Faculty Tips for Integrating Career Development into the Classroom

Integrating career development into the classroom is a great way to ensure students see the connections between coursework and their future career or continuing education goals.  According to the National Association of Colleges and Employers (NACE), or Higher Education, Below are a few examples of simple ways faculty can engage career development into the curriculum.

Career, Alumni & Employer Guest Speakers

Career staff, alumni, and local employers can make great classroom speakers, to help make connections between course content and real-world applications. Need help identifying a guest for your classroom? Contact us – we are happy to assist you with uncovering professionals that align with your course content.

Case Studies & Projects

Bringing case studies into the classroom in partnership with local employers can be a great way for students to understand how their academic learning applies to real-world problems. These projects not only elevate our University of Denver talent to local organizations, they also help students develop project-based experiences that can add value as they apply to graduate school or full-time employment.

Informational Interviews

Incorporating an informational interview with a local professional or alum as a course assignment is a great way to encourage students to build their professional network and learn practical applications for their field of study. Career Services staff members can not only teach your students how to effectively conduct these meetings and uncover professionals in their network, we can also show students how to leverage Pioneer Connect to access over 5000 alumni career volunteers in the OneDU community of support that are eager to aid student career success.

Highlighting Skills in Your Syllabus

Students often fail to recognize how the coursework they are taking develops transferable skills for their future career goals. Consider adding a brief statement to your course syllabus identifying the professional skills that the course content and assignments are helping students develop for the future. Integrate transferable skills into your learning outcomes to help students see those connections.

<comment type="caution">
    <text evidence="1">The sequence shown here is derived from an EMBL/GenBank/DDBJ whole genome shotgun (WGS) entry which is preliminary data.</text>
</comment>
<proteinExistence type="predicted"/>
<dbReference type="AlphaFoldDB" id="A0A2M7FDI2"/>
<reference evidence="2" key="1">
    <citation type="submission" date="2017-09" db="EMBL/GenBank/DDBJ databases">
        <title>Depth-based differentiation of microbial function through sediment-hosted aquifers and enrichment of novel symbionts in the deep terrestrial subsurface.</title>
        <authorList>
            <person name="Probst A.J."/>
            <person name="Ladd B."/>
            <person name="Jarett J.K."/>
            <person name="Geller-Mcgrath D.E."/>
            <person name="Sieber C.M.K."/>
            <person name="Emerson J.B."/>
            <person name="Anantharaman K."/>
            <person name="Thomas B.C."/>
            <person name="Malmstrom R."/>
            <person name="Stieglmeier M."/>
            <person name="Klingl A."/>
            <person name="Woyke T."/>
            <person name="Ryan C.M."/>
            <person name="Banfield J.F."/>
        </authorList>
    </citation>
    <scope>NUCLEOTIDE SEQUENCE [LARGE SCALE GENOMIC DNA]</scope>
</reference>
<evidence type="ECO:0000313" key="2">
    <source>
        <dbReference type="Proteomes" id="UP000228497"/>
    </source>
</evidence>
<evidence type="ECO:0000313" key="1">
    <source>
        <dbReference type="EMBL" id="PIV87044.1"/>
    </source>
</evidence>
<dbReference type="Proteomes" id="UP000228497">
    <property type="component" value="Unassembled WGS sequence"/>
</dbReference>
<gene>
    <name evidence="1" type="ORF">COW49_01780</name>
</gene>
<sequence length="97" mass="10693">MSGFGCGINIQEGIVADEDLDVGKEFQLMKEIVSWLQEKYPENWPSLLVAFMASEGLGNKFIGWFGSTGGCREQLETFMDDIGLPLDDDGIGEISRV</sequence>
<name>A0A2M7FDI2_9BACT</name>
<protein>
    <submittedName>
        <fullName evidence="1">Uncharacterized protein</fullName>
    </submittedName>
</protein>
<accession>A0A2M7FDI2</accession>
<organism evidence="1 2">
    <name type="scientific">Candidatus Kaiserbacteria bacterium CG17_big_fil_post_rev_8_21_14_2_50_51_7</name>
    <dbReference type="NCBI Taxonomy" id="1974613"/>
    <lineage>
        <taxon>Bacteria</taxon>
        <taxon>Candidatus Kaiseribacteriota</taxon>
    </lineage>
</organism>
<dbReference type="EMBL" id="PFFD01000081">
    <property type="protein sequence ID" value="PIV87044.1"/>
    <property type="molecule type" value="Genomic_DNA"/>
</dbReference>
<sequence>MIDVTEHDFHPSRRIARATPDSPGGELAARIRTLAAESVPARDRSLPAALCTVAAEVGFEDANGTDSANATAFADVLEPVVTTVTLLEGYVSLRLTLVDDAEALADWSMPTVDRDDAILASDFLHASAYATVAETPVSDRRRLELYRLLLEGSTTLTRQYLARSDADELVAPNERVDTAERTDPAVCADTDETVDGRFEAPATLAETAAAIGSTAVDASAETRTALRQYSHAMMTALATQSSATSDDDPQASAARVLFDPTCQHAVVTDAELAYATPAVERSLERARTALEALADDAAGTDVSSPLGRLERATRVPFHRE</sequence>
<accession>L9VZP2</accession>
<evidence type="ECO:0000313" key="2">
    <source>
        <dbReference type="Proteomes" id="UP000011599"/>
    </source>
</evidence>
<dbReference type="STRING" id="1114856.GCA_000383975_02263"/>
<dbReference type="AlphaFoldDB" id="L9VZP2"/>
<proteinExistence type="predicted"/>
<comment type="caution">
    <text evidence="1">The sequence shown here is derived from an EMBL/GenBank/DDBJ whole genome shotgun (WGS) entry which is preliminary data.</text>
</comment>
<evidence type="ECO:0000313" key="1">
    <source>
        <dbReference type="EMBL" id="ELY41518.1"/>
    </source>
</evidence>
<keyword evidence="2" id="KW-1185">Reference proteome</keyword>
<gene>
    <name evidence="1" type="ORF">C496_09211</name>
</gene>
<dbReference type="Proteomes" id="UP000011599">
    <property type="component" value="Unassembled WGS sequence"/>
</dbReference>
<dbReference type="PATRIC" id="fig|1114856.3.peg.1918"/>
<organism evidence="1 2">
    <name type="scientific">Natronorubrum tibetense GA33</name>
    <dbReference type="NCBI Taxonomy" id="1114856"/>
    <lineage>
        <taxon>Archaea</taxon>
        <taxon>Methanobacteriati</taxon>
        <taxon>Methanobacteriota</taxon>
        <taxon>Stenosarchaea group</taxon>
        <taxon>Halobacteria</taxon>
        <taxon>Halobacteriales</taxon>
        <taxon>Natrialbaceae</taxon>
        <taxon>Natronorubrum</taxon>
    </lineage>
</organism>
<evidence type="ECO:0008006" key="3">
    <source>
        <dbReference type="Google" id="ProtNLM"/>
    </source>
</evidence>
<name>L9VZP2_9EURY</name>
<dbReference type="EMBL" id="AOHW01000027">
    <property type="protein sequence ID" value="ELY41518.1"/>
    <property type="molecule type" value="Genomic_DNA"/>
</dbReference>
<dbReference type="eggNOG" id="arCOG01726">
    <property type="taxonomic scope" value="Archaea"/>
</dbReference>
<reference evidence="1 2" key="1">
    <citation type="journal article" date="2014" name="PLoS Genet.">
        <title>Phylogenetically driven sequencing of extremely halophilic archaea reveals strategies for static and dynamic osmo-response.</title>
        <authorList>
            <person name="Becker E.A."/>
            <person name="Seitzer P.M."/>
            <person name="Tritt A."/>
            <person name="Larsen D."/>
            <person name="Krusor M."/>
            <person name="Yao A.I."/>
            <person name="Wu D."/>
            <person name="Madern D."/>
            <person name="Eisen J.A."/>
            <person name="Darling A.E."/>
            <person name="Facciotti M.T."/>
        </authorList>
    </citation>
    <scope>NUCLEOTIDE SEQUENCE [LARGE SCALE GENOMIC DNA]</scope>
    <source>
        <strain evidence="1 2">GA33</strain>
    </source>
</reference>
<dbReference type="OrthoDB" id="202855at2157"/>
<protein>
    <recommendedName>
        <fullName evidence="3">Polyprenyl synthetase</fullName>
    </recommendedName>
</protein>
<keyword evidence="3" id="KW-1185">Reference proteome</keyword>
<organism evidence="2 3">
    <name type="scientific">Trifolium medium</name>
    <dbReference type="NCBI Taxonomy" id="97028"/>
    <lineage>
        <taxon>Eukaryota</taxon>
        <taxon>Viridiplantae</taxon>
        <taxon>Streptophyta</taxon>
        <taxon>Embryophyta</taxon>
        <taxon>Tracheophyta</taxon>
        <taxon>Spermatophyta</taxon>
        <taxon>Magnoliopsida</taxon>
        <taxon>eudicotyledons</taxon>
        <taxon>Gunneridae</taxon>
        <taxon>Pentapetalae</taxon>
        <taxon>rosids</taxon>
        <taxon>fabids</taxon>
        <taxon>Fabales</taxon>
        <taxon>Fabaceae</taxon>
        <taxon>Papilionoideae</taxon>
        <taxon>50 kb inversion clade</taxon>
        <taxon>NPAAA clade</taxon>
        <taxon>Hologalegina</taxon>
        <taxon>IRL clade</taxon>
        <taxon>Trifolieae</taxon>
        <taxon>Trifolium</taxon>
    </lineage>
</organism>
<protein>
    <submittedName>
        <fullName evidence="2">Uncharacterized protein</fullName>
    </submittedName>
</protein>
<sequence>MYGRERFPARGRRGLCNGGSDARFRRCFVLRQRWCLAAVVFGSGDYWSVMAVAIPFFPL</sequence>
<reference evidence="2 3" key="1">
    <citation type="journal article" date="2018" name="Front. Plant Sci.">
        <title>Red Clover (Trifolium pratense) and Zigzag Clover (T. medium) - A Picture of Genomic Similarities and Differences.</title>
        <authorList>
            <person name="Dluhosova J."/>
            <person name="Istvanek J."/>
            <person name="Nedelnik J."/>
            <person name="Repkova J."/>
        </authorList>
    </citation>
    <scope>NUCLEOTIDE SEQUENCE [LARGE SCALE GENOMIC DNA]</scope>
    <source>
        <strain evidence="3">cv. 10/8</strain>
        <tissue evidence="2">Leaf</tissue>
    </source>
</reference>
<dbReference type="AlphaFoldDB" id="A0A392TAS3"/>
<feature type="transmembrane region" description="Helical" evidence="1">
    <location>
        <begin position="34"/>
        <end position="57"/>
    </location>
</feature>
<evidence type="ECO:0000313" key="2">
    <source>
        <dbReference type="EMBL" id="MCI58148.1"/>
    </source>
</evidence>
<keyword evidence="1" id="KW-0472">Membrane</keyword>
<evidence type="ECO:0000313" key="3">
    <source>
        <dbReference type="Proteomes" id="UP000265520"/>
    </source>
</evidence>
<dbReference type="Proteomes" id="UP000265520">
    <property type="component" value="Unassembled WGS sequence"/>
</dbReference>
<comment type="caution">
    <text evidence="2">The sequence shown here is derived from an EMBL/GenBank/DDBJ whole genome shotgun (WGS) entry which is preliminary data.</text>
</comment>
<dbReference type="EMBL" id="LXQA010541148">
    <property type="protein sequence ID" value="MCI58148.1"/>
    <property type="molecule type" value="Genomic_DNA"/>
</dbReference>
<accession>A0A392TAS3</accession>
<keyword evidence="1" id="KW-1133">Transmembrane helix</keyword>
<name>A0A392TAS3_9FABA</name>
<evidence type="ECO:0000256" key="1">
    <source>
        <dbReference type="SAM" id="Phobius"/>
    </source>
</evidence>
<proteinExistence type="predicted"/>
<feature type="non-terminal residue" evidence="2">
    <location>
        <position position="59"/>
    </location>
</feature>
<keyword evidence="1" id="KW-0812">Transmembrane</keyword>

Faculty are in a great position to link classroom learning to posts-graduation goals to help students see the value of their major coursework and common curriculum requirements. Writing, research, verbal communication, critical thinking, and data analysis are just a few examples of skills developed in the classroom that are highly sought by employers for a wide variety of positions.

Bloom’s Taxonomy[1] consists of various levels of observable actions that help describe and classify knowledge, skills, attitudes, behaviors and abilities. Consider describing your course outcomes or objectives using an action verb that is most appropriate to the level of your course. For more information on the skills employers seek in your field of expertise, contact DU Career Services for assistance.

Introductory Intermediate Advanced  
§  Categorize §  Structure §  Assess
§  Classify §  Order §  Restructure
§  Contribute §  Strategize §  Lead
§  Describe §  Link §  Plan
§  Demonstrate §  Clarify §  Restate
§  Discover §  Collect §  Synthesize
§  Discuss §  Prepare §  Debate
§  Estimate §  Calculate §  Transform
§  Express §  Persuade §  Negotiate
§  Infer §  Deduce §  Predict
§  Interpret §  Compare §  Adapt
§  Listen §  Comment §  Moderate
§  Locate §  Appraise §  Integrate
§  Observe §  Predict §  Hypothesize
§  Record §  Edit §  Mix/Remix
§  Relate §  Share §  Facilitate
§  Retell §  Explain §  Convince
§  Search §  Organize §  Integrate
§  Summarize §  Compare §  Analyze
§  Tabulate §  Calculate §  Extrapolate
§  Utilize §  Reformulate §  Create
§  Visualize §  Illustrate

§  Design


Sample Syllabus Statements

“The learning objectives for this introductory course will develop critical thinking skills that employers seek. They include: (1) discovering the qualitative differences between primary and secondary historical sources; (2) observing different time periods of politics, economy, and culture, and (3) expressing the complexity of American history in regards to significant social topics and events.”

“This upper division course will progressively improve those collaboration and leadership skills valuable in the work place. Course outcomes: (1) contribute to an assigned team task; (2) strategize a task solution in a way that fosters positive team relationships; and (3) lead a group task that makes a contribution to team goals.”


[1] Churches, Andrew. (2009). Bloom’s digital taxonomy. Educational Origami4.

By Jane Kolb
Jane Kolb Career & Professional Development